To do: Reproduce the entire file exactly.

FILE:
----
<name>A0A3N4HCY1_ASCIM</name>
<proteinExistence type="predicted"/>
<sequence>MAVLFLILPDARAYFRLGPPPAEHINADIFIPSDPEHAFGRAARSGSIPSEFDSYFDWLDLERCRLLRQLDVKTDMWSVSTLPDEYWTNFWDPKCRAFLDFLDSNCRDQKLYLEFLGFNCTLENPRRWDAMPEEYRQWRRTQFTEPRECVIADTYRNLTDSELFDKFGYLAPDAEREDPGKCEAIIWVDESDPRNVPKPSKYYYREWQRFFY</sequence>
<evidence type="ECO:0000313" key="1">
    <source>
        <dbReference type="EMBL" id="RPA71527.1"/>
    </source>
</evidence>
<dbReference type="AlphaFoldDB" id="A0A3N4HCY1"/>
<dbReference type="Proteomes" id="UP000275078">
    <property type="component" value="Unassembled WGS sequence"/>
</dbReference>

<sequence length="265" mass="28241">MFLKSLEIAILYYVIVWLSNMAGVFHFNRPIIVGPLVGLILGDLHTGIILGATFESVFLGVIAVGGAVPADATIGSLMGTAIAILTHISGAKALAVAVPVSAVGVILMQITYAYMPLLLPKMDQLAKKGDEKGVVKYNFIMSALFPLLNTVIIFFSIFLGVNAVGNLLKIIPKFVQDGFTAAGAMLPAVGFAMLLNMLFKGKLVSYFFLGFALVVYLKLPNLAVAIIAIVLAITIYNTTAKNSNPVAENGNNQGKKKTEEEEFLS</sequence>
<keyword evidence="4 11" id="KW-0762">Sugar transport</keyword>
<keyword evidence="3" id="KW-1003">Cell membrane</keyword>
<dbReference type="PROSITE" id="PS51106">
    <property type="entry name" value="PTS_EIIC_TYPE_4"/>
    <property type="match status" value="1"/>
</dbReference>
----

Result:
<name>A0A3N4HCY1_ASCIM</name>
<proteinExistence type="predicted"/>
<sequence>MAVLFLILPDARAYFRLGPPPAEHINADIFIPSDPEHAFGRAARSGSIPSEFDSYFDWLDLERCRLLRQLDVKTDMWSVSTLPDEYWTNFWDPKCRAFLDFLDSNCRDQKLYLEFLGFNCTLENPRRWDAMPEEYRQWRRTQFTEPRECVIADTYRNLTDSELFDKFGYLAPDAEREDPGKCEAIIWVDESDPRNVPKPSKYYYREWQRFFY</sequence>
<evidence type="ECO:0000313" key="1">
    <source>
        <dbReference type="EMBL" id="RPA71527.1"/>
    </source>
</evidence>
<dbReference type="AlphaFoldDB" id="A0A3N4HCY1"/>
<dbReference type="Proteomes" id="UP000275078">
    <property type="component" value="Unassembled WGS sequence"/>
</dbReference>

<sequence length="265" mass="28241">MFLKSLEIAILYYVIVWLSNMAGVFHFNRPIIVGPLVGLILGDLHTGIILGATFESVFLGVIAVGGAVPADATIGSLMGTAIAILTHISGAKALAVAVPVSAVGVILMQITYAYMPLLLPKMDQLAKKGDEKGVVKYNFIMSALFPLLNTVIIFFSIFLGVNAVGNLLKIIPKFVQDGFTAAGAMLPAVGFAMLLNMLFKGKLVSYFFLGFALVVYLKLPNLAVAIIAIVLAITIYNTTAKNSNPVAENGNNQGKKKTEEEEFLS</sequence>
<keyword evidence="4 11" id="KW-0762">Sugar transport</keyword>
<keyword evidence="3" id="KW-1003">Cell membrane</keyword>
<dbReference type="PROSITE" id="PS51106">
    <property type="entry name" value="PTS_EIIC_TYPE_4"/>
    <property type="match status" value="1"/>
</dbReference>